Vision for orientation and mobility

Vision for orientation and mobility needs to be assessed both inside day care centres and schools, and outside. The child's functioning is observed at different luminance levels both in places that the child knows well (in order to record how well (s)he can use visual memory for orientation) - and in places where (s)he has not been (in order to determine the capability in recognising common structures and to draw conclusions from that information). The measurements of basic visual functions are useful though, e.g. if contrast sensitivity is found to be low, it means that spaces with faint shadows at the corners of rooms or open spaces, are not seen as being square, as we see them, but round, because the low contrast shadows are not seen. It is much more difficult to have a visual "grasp" of a round space than of a square space, so this feature of identifying the spatial structures should be assessed carefully.

Changes in colour vision may make some "obvious" landmarks less obvious. This is not always thought of even in information for the normally sighted. For example, the signs guiding to exits are commonly painted with bright yellow on dark blue. In the case of electric power failure - the most likely situation in an emergency - the signs will not be seen in twilight, because these two colour surfaces are equiluminant (=of equal luminance) and thus indistinguishable from each other. In each case of colour deficiency it is crucial to remember which colours the child confuses, otherwise we may think that the child's general ability to observe is inadequate.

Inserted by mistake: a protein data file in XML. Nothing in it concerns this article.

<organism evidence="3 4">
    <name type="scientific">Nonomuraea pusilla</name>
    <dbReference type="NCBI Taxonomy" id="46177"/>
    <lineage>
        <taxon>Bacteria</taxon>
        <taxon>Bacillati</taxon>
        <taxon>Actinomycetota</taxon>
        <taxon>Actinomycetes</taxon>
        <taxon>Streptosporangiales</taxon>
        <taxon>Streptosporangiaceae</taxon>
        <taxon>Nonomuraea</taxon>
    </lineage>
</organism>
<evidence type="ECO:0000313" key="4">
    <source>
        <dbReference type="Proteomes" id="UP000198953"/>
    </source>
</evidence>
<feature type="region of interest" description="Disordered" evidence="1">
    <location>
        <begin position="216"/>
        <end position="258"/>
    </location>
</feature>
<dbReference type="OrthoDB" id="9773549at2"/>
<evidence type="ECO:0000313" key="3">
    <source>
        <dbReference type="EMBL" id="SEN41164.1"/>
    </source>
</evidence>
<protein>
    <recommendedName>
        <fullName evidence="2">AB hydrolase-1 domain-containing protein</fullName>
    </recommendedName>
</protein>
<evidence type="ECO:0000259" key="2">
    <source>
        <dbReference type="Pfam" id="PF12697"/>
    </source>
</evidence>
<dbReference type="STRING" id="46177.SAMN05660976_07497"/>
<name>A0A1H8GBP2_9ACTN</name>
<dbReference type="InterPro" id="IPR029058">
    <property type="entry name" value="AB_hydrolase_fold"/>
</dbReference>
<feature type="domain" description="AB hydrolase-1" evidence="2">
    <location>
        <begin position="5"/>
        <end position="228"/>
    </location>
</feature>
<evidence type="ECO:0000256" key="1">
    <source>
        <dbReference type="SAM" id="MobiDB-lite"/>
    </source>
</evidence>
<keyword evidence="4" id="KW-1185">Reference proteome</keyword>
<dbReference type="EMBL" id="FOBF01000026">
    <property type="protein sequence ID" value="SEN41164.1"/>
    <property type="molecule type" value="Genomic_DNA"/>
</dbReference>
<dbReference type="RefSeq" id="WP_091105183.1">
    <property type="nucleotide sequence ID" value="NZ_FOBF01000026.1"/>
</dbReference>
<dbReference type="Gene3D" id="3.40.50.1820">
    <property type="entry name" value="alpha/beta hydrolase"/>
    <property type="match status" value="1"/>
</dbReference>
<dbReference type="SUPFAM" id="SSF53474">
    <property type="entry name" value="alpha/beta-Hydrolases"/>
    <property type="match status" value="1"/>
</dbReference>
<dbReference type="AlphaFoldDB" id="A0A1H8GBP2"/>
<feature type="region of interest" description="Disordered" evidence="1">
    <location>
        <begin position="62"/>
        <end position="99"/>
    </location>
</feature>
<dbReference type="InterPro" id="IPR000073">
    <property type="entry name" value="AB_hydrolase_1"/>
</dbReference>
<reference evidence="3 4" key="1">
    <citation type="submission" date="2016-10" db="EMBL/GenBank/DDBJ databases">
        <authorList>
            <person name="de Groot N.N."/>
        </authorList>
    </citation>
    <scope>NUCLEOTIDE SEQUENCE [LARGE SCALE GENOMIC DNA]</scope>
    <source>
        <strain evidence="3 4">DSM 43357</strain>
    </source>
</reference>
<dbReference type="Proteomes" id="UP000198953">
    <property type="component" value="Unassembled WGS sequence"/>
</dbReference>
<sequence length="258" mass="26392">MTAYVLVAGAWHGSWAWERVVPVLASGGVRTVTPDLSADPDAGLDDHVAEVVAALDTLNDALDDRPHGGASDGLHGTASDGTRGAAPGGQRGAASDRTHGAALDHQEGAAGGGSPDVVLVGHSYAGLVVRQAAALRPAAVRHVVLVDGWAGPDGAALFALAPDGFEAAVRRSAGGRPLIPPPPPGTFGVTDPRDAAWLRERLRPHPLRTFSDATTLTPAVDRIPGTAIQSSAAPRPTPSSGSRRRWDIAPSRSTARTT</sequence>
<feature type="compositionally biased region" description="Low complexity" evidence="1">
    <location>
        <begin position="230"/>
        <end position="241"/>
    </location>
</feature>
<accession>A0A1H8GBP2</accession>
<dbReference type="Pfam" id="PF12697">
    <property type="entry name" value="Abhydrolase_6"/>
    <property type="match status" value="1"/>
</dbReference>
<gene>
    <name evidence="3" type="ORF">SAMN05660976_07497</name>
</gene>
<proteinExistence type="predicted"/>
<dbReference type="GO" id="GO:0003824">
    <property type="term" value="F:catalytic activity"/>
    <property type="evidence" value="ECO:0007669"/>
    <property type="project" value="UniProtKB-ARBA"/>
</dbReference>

Mobility instructors usually have developed lists of local orientation marks and details which are difficult to notice. By evaluating how far away the child can recognise these landmarks and how well (s)he deduces his/her position, we learn about vision for O&M. The difficult-to-notice details are usually low contrast details, like curbs and stairs. They can be hanging objects that may be missed because of visual field defects.

We do not yet measure one very important visual function, motion perception in our clinical examination, but this ability should be remembered, especially in diffuse retinal lesions and in vision impairment due to brain damage. Inadequate motion perception makes the assessment of the distances of moving objects inexact and may lead to collisions and problems with reaching for and grasping moving objects. You may make important observations during measurement of grating acuity (see Instructions LEA GRATINGS) and when testing with Hiding Heidi.

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